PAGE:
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Veteran Reaches Shocked By What He Sees After Reaching Summit Of Mount Kilimanjaro

A Marine veteran decided to make sure that his life after service was full of adventure, and he's certainly succeeded.

Kionte Storey, an amputee and veteran of the U.S. Marine Corps, has successfully ascended the highest mountain in Africa – Mt. Kilimanjaro. During his final leg of the journey, Mr. Storey woke up close to midnight and began preparing for the tough day to come. For Mr. Storey, finally ascending to the peak of Mt. Kilimanjaro represented the end point of months of rigorous physical training and hundreds of hours of mental preparation.

As the hours passed, Mr. Storey climbed higher than he ever had before and reached the summit of Mt. Kilimanjaro – 19,341 feet above sea level – at 10:45. In an interview with Fox News, Mr. Storey described the moment he reached the summit, saying: “You look down and you are above the clouds. I keep saying it was the closest thing to getting to heaven, and then the sun comes out and you can see everything.”

However, successfully reaching the mountain’s summit was not the most extraordinary part of the 29-year-old veteran’s journey. The most amazing aspect of Mr. Storey’s climb was that he had achieved his success while using a prosthetic leg. The epic African journey was made possible by the support of a joint campaign (#Give2Veterans) from two veteran foundations: The Bob Woodruff Foundation and Steve and Alex Cohen Foundation.

The monumental campaign was organized by these foundations and Mr. Storey was given subsidized costs on tickets, accommodation and recreation. Mr. Storey was accompanied by another veteran, 25-year-old Jake Rath, and the pair shared the use of a DSLR 360-degree camera.

Despite the high-quality camera, neither veteran believes that their camera photos give justice to the beauty of their surroundings. “The photos don’t do it justice,” Mr. Storey emphasized. “To see the mountain in the starlight, thousands of stars, that was an amazing sight to see. I was amazed by Africa,” recalled Mr. Storey.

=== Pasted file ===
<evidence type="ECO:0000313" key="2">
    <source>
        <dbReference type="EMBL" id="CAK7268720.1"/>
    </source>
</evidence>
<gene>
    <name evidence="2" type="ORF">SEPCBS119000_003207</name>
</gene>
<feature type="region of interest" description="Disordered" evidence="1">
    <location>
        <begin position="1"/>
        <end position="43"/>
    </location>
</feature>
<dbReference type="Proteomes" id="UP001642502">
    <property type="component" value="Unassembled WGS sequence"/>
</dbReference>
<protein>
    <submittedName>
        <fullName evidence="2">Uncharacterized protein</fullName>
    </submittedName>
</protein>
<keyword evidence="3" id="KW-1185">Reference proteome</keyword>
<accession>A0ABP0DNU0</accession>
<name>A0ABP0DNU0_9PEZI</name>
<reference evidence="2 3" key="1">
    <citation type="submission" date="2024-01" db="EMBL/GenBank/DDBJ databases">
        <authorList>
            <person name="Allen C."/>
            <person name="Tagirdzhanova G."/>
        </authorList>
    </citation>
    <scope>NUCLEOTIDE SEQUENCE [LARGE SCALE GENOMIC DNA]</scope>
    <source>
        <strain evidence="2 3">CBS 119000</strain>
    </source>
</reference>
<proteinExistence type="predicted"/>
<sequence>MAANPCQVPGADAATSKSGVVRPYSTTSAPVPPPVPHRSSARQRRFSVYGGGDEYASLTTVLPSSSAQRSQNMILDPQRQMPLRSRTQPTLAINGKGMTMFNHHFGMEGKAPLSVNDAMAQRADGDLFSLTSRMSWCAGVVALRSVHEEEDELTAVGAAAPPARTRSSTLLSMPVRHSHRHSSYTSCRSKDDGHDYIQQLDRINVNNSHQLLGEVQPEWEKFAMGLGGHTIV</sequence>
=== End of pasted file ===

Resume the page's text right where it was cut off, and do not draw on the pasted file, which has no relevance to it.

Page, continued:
Mr. Storey became a member of the Marine Corps in 2007 and was seriously injured during his deployment in Afghanistan. When Mr. Storey stepped on an improvised explosive device, his right leg was so badly injured that he ended up losing the leg below the knee. However, the horrifying experience did nothing to quell Mr. Storey’s adventurous spirit. Hiking and sporting became the center point of Mr. Storey’s physical and mental rehabilitation plan.

These activities kindled a love for mountaineering and, in 2013, Mr. Storey made history when he became the first amputee and first African-American to ascend Mount Vinson in Antarctica. However, climbing Mt. Kilimanjaro was several orders of magnitude more difficult than Mt. Vinson and both men were initially unsure if it was the right path. “I didn’t know how my body was going to respond [in Africa],” said Mr. Storey. “My leg did well all the way up – it did a lot better than I expected.” Mr. Rath has a similar opinion, saying, “We both trained a good amount – we were fit. The hardest was the mental challenge. For each step you take, it’s the highest step you have taken."

Source: Fox News
Photo: Jake Rath

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